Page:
National leaders in education will gather at NIU in October to commemorate the 50th anniversary of the Civil Rights Act.
An academic symposium is planned Tuesday, Oct. 21. Two days later – Thursday, Oct. 23 – an alumni panel will discuss the historical aspect of the civil rights movement and the current status of civil rights and social justice in higher education.
“As we celebrate the 50th anniversary of the Civil Rights Act and the 60th anniversary of Brown v. Board of Education, it is important to reflect on the tumultuous road we as a country have traveled to secure greater freedoms and more comprehensive citizenship,” said La Vonne Neal, dean of NIU’s College of Education. “These events can be seen as markers that reminds us of whence we have come and where we still need to go.”
Both events are open to the public and include an opportunity to speak with presenters and network with colleagues.
For more information about the academic symposium or the alumni panel discussion events, or to RSVP, email firstname.lastname@example.org or call (815) 753-8370.
Titled “Freedom ’64: Education, Activism, and Civil Rights in America,” the academic symposium will include a panel of academic experts who will talk about their experiences and perspectives researching and working on issues relating to civil rights and social justice.
Their discussion will reflect on the historical context of the Civil Rights Act with respect to education.
A reception and networking event with heavy hors d’oeuvres will begin at 5 p.m., with the panel discussion to begin at 6 p.m. at the Barsema Alumni and Visitors Center (BAVC) at 231 N. Annie Glidden Road.
The panel of academic experts will include Susan M. Glisson, executive director of the William Winter Institute for Racial Reconciliation at the University of Mississippi; Wesley Hogan, director of the Center for Documentary Studies at Duke University and winner of the Lillian Smith Book Award; and Charles M. Payne Jr., the Frank P. Hixon Professor in the School of Social Service Administration at the University of Chicago and prolific publisher in the areas of urban education and school reform, social change, and modern African American history.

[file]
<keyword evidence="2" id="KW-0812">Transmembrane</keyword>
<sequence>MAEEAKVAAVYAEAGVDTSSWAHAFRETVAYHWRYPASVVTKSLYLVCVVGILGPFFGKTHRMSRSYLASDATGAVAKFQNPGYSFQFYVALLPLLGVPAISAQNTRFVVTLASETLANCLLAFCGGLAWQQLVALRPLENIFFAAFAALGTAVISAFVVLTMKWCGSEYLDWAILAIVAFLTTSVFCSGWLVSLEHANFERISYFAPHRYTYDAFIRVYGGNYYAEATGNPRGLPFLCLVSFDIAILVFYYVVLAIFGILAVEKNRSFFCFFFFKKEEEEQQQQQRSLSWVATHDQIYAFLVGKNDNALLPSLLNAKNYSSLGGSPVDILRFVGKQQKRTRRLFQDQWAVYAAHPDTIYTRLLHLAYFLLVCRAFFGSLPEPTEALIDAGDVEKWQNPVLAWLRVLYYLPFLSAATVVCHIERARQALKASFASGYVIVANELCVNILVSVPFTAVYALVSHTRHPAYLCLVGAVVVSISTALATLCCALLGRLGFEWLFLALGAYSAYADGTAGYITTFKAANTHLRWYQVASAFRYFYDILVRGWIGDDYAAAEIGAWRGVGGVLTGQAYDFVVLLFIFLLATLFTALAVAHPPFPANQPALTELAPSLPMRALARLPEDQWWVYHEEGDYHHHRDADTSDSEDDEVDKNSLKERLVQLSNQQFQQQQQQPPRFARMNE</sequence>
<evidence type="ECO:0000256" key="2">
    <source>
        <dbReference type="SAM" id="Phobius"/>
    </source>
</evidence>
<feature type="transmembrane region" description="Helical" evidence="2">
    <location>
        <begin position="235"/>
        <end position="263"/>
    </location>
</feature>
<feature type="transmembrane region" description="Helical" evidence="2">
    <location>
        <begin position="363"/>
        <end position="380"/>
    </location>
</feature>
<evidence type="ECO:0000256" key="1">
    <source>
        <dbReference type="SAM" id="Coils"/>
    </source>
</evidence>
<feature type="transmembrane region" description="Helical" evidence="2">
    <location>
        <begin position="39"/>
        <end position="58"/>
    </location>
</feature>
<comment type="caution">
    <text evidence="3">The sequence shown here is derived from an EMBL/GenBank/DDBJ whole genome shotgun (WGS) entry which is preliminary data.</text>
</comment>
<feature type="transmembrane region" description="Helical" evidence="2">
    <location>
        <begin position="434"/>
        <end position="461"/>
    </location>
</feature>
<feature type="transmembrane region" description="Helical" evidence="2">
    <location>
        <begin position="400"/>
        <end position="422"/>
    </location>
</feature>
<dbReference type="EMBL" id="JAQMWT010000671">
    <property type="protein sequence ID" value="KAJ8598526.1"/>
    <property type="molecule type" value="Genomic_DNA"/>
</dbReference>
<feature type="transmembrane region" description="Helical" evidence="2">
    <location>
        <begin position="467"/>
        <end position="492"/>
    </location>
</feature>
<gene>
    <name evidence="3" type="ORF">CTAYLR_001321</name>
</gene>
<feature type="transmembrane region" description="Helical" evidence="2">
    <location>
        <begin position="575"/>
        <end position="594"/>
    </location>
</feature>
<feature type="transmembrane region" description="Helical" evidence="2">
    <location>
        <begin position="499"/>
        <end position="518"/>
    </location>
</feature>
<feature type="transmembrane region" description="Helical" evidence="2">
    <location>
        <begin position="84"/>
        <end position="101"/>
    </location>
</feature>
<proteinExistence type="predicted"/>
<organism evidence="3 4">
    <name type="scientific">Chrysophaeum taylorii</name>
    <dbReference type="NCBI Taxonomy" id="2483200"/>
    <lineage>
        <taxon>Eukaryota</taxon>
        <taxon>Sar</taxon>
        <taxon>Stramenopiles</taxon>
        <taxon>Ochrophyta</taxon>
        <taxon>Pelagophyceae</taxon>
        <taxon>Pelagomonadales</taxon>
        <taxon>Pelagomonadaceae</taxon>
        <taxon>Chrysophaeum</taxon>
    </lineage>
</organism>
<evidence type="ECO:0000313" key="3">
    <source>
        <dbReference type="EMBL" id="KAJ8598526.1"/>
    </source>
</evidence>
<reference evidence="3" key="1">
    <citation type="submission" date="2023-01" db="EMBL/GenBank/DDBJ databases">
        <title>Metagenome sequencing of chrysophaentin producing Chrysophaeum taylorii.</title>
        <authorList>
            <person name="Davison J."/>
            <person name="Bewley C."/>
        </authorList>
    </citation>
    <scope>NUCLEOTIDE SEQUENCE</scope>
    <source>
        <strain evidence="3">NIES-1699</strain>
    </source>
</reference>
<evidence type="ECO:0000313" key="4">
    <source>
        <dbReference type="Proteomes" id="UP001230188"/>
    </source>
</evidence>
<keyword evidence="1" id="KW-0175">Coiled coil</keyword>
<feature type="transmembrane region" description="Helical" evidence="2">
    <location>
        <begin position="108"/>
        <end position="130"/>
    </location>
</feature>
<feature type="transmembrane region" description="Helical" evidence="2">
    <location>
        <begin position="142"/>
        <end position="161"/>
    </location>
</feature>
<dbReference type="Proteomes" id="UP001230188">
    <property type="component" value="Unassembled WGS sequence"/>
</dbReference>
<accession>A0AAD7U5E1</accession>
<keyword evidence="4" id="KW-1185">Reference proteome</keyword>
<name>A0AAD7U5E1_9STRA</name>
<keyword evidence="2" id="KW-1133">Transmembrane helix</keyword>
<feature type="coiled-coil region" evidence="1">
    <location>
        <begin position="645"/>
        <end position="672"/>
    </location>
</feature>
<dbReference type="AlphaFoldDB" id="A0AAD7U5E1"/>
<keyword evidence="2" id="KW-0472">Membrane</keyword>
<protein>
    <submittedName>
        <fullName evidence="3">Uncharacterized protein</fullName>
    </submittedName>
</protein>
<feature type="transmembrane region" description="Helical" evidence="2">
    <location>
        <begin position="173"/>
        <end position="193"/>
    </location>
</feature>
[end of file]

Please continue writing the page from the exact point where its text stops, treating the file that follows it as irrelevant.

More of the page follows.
Bradley Bond, dean of the NIU Graduate School, will moderate the panel.
Oct. 23: Community Learning Series – Alumni Panel Discussion
“Civil Rights, Social Justice, and Education” will feature three prominent educators whose careers have focused on developing and fostering diversity and inclusion in education.
Panelists will examine the progress made throughout the last half-century and identify current issues of diversity and inclusion in higher education, Neal said.
The panel discussion is part of the NIU College of Education’s Community Learning Series. A reception and networking event with heavy hors d’oeuvres will begin at 5 p.m., with the panel discussion to begin at 6 p.m. at the BAVC.
The three panelists are Joshua Moon Johnson, assistant dean of students at the University of Wisconsin-Madison and author of “Beyond Surviving,” a recent Amazon.com No. 1 best-seller; Wanda Figueroa-Peralta, president and CEO, ASPIRA, Inc. of Illinois; and Phillip Powell, special assistant to the provost for inclusion at Valparaiso University.
Patrick Roberts, chair of the College of Education’s Department of Leadership, Education, Psychology and Foundations, will moderate the discussion.